Booker introduces marijuana legalization bill

Booker’s bill to decriminalize marijuana faces an uphill battle at the federal level.

It’s legal in eight states. Twenty-nine states have medical marijuana programs. That number includes New Jersey which, at this point, has legislation in committee that would legalize the plant. State Sen. Nicholas Scutari told the crowd at a rally, marijuana was legal for the majority of our country’s history and it’s time it goes back.

“We’ve overcrowded our jails, we’ve over taxed our police resources, and for what?” said Scutari.

But this conversation is not just about what will happen in New Jersey. U.S. Sen. Cory Booker introduced a bill earlier this week called the Marijuana Justice Act. It’s a bill that would decriminalize marijuana nationwide.

“It ends the federal prohibition on marijuana, it incentivizes states through federal funds to change their marijuana laws if those laws are shown to have a disproportional impact on low-income individuals and people of color,” explained Booker, “and it automatically expunges marijuana use and possession crimes and allows people who are currently serving time to petition the court.”

Booker is referring to people like Chris Goldstein, a writer and college professor who was cited for federal marijuana possession for smoking a joint at a protest in Philadelphia.

Goldstein says he had to pay $3,000, with two years of supervised probation.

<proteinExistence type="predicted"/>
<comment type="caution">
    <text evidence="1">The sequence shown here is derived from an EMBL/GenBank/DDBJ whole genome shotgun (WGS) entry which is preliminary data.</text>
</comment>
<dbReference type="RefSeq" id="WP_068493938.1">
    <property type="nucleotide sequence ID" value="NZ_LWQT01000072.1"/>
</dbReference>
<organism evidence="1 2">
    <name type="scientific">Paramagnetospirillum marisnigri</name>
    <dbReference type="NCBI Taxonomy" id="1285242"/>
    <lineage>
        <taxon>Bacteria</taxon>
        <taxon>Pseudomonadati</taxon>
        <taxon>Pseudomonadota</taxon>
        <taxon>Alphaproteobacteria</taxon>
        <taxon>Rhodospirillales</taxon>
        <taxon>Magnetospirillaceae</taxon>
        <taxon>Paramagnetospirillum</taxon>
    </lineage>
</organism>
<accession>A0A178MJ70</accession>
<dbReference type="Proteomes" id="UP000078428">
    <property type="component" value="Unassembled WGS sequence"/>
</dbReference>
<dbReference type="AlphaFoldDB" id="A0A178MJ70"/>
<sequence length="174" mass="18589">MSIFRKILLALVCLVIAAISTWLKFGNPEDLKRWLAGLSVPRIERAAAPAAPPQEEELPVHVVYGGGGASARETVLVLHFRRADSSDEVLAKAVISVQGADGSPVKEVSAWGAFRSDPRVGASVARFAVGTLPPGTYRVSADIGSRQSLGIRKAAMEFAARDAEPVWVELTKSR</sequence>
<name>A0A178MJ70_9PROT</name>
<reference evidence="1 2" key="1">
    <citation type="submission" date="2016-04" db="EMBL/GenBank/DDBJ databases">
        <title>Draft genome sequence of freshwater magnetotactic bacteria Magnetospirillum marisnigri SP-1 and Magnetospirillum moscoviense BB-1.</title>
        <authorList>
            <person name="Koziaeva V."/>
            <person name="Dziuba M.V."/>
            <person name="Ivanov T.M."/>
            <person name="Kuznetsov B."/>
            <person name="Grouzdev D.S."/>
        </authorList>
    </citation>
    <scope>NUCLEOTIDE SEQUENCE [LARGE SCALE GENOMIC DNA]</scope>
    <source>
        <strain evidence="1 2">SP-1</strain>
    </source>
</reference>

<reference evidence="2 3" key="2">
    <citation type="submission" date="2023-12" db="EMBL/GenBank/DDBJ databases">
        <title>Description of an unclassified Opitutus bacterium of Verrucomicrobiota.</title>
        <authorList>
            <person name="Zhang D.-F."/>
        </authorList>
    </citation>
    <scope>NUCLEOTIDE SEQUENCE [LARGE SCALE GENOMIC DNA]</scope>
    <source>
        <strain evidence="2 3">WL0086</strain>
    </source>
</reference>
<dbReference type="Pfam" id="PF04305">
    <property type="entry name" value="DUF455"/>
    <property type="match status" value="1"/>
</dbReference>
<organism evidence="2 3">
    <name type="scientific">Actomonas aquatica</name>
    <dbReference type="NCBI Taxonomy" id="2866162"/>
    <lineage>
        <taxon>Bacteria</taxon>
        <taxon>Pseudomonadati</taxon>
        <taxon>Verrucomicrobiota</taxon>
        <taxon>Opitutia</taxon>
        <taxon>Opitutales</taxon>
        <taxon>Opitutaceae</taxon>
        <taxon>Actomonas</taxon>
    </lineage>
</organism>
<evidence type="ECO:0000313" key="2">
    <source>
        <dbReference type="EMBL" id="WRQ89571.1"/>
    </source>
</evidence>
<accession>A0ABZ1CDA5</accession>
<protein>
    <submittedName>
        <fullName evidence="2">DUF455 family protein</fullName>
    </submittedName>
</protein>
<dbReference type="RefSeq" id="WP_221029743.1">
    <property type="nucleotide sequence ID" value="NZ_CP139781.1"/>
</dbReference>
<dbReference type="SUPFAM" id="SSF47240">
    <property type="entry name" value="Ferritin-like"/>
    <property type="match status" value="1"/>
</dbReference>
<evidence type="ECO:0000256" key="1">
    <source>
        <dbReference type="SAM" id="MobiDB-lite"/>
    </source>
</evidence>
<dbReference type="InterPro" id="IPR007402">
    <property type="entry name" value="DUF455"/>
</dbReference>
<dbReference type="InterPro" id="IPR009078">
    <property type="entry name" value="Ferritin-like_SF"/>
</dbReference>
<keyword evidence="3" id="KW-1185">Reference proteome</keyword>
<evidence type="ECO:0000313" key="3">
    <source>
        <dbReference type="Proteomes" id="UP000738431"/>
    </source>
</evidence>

“I couldn’t leave New Jersey,” said Goldstein. “I had to get drug tested every month and the only way I can clear my record for that half joint is to ask for a presidential pardon.”

Booker’s new bill, he says, would allow people like Goldstein to get his record expunged.

“In New Jersey, I think, every year we have 23,000 people arrested for small amounts of marijuana. And by doing this we’d free up police officers to go after the real criminals,” said Booker.

Retired New Jersey State Trooper Nick Bucci, spent 22 years working as the head lieutenant in the narcotics bureau. He saw everything from the streets to the cartels and he says it’s time the priorities be shifted off marijuana to allow police officers to shift their focus to real criminals.

“There are rape cases sitting on shelves in laboratories because they can’t get to them because they’re mandated by the courts to take care of drug cases first,” explained Bucci.

But will the senator’s bill have enough support to get passed? It does face opposition from some, including Attorney General Jeff Sessions, who has been very vocal about his desires to crack down on marijuana.

While NJTV News was waiting for the rally to start, a man was put in handcuffs as his medical marijuana was spread on the ground. The question is: will this scene continue to be our normal, or will it soon disappear?

Just think back to the 1920s when alcohol was banned during prohibition. Now it’s a norm in our culture. Is it going to be the same for marijuana? Will this rally be one future generations will look back on? As the saying goes, only time will tell.

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